A hallmark of oncology practice is the need to share bad news with patients. Too often cancer is a devastating disease, and oncologists must by necessity discuss heart-breaking and frightening clinical results with patients and their families. Training in oncology often focuses on technical performance of care delivery—the right type of surgery, how to arrange radiation treatment fields, chemotherapy dosing, and side effect management. Oncology training usually does not concentrate on a different kind of professional performance: the communication of medical information. The resulting inexperience may be compounded by the stress of bad news, for both the clinician and the patient. Seasoned clinicians may develop successful ways to talk with patients, but that often occurs through years of experiences, both good and bad. Fortunately, the literature on how to better manage these moments with patients, families, and medical providers is growing, yielding better communication and a more satisfying emotional experience. In this issue of JNCCN, we feature an article by Jacobsen and Jackson that outlines a communication approach for oncologists when discussing some of the most challenging topics in cancer care: “bad news” and care at the end of life. These are some of the most demanding moments in the lives of cancer providers, and suggestions that enhance our ability to communicate with our patients are most welcome. Guidance for such important clinical moments is clearly needed, and SPIKES is an acronym that is worth remembering in this context: S, setting up the interview; P, perceptions of the patient; I,...
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Harold J. Burstein

NCCN guidelines are notable for their comprehensive, maybe even exhaustive, nature. The goal of the guidelines is to create a template for most conceivable common clinical circumstances. Some nodal points in the guidelines are supported by high-quality evidence from randomized clinical trials. Others are supported by lesser data, expert opinion, or, in certain instances, the best guess of clinical experts. A great strength of the guidelines is that they patch together these decision points; those reinforced by strong ropes of data and those held by more tenuous lines of judgment. Such thoroughness is very useful in clinical practice, both in high-volume clinical situations in which clinicians are often quite experienced, and arguably even more so in low-volume clinical circumstances, that are often unfamiliar to practicing oncologists, who refer to guidelines for real guidance. This thoroughness creates somewhat of an illusion, however, that NCCN guidelines panel members always know the right thing to do next, that little uncertainty exists, or that things couldn't be done better. This is rarely the case in oncology, of course, which is why clinical trials are needed. NCCN guidelines always recommend consideration of clinical trials. In fact, the introduction to all the disease-based guidelines states: The NCCN believes that the best management of any cancer patient is in a clinical trial. Participation in clinical trials is especially encouraged. Although these sentiments are widely accepted throughout the NCCN and larger oncology community, participation rates in clinical trials remain dismal. In the United States, fewer than 5% of...
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Harold J. Burstein

The most important recent publication on health care in the United States can be found in the June 1 The New Yorker magazine, in an article by Dr. Atul Gawande of Brigham & Women's Hospital (available at: http://www.newyorker.com/reporting/2009/06/01/090601fa_fact_gawande?yrail). Dr. Gawande spoke with locals about health care in McAllen, Texas—a town notable for spending more per capita on health care than the average resident earns in a year. He made a quick diagnosis: health care costs are high in McAllen because of the most expensive piece of medical equipment—the doctor's pen! That is, expenses are high because clinicians order and deliver a lot of health care services, many of which may not be needed. The result is not necessarily better health but simply higher costs. The White House is reportedly paying close attention to Dr. Gawande's article as the administration embarks on health care reform. Doctors may have several reasons for over-ordering medical services, including insecurity in medical judgment, misunderstanding proper care algorithms, patient demand, the desire to “do right” by patients, excess supply of available medical services, and personal financial gain. In light of this article, data in the paper by Foster et al. in this issue of JNCCN (page 712) are illuminating. The authors created a series of hypothetical case management questions and asked oncologists to state the next treatment or evaluation. The study reports that oncologists often made guideline-consistent choices but also suggests that these same oncologists frequently order unnecessary tests (such as staging PET, chest imaging, and...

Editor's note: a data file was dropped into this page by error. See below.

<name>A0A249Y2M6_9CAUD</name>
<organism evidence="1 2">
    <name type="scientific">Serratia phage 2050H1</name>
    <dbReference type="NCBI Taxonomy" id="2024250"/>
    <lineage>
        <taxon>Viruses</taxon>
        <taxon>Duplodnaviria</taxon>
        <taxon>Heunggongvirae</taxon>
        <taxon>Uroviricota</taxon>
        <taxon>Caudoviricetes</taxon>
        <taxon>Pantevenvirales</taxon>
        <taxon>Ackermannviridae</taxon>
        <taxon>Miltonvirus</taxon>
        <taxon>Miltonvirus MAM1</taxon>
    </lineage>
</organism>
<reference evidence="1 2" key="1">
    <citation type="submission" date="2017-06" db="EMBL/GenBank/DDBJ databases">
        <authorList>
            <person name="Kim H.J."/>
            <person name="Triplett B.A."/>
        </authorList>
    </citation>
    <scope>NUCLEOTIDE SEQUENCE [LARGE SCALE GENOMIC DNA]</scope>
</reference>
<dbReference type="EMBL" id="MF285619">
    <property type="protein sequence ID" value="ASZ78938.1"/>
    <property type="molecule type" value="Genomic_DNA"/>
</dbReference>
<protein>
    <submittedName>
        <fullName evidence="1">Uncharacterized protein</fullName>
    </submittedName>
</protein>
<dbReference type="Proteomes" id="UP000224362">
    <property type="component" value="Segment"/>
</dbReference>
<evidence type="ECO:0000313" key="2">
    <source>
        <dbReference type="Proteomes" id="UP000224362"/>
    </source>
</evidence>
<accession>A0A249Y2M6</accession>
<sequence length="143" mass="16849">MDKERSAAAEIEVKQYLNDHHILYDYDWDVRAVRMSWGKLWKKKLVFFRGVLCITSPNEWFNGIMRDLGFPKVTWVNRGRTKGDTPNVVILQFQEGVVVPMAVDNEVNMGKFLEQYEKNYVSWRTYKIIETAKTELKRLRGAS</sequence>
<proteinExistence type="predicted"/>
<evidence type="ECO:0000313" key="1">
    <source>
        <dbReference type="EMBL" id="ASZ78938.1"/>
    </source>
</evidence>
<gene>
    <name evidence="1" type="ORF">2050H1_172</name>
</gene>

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Harold J. Burstein

If you read articles about hereditary cancer syndromes, biological markers that predict risk and benefit from targeted therapies, optimizing adjuvant chemotherapy regimens, risk stratification based on tumor biology and stage considerations, emerging molecular diagnostic tests, and quality of life in cancer survivors, you would be forgiven for thinking that they are about breast cancer. So welcome to the new breast cancer: colon cancer. This issue of the Journal of the National Comprehensive Cancer Network highlights many of the new trends in colorectal cancer management. These trends epitomize the kind of changes that have redefined care in breast cancer and that are now being extended into other major tumor types. Heterogeneity that is a familiar part of the treatment dialogue in lymphoma and breast cancer is now also seen in colon cancer, promising a new wave of refinements in pathology, treatment selection, and tailored therapies. These are welcome changes. Colorectal cancer accounts for the second largest toll of cancer deaths in the United States, after lung cancer and before breast and prostate cancers. Recent years have shown real progress with the availability of new chemotherapy agents and biologically targeted drugs that seem to improve outcomes in both advanced and early stage disease. Insights into molecular subtypes of colon cancer may determine both risk and treatment. What can experts in colon cancer learn from breast cancer? First, guidelines may need to be restructured to accommodate various colon cancer subsets and provide recommendations for each tumor type, first in the metastatic, and eventually...
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Harold J. Burstein